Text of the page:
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Buck Owens, RIP

By the time I came along, Buck Owens was primarily known as the grinning hayseed with the red-white-and-blue guitar who told corny jokes on Hee Haw. When I was growing up, my family dismissed him as an untalented joke, so I never really bothered to investigate his earlier music career.

It was only years later, through the music of the people he inspired, like Merle Haggard, Dwight Yoakam, and Ringo Starr, that I took a fresh look at Buck Owens. His "Bakersfield sound," characterized by distinctive harmonies and twanging steel guitars, was instantly familiar to me. It had always been there in the background, part of the soundtrack to the very earliest years of my life, even though I'd never been able to put a name to it.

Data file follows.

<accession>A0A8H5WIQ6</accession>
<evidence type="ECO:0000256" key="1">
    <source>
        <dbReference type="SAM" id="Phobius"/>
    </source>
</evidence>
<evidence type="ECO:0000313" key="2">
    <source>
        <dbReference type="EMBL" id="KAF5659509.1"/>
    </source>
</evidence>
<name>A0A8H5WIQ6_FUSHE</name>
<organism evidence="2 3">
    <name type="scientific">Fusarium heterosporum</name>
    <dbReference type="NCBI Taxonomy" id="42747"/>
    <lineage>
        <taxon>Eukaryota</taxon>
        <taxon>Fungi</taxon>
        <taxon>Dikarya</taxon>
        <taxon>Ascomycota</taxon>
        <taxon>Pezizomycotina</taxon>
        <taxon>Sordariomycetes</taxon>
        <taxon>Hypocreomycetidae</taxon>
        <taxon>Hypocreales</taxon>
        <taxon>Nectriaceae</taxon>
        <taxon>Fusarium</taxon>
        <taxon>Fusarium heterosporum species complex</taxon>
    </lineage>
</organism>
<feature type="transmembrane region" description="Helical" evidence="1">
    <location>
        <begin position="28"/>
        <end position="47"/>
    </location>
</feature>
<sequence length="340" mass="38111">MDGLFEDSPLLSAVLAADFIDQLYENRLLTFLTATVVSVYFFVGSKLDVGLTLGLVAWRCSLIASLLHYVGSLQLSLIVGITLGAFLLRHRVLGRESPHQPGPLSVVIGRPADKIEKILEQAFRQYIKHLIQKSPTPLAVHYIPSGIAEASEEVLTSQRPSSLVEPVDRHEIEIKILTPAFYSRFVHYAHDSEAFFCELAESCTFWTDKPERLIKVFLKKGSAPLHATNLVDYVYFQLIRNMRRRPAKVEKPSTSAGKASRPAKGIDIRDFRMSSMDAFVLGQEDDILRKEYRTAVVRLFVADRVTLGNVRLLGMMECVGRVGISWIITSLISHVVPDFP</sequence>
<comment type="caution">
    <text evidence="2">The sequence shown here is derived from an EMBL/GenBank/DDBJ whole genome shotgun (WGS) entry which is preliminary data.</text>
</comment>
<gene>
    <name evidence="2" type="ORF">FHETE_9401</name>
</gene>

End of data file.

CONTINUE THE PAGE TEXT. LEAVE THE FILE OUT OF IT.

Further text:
I've got a few Buck Owens CDs on my shelf, and I'll give 'em a spin maybe once a year or so. While he may not rank among the highest deities of my musical pantheon, it's always a bummer to see yet another piece of one's childhood slip away.

For those unfamiliar with Buck's music, I can't really think of a better introduction than his 1988 duet with Dwight Yoakam, "The Streets of Bakersfield."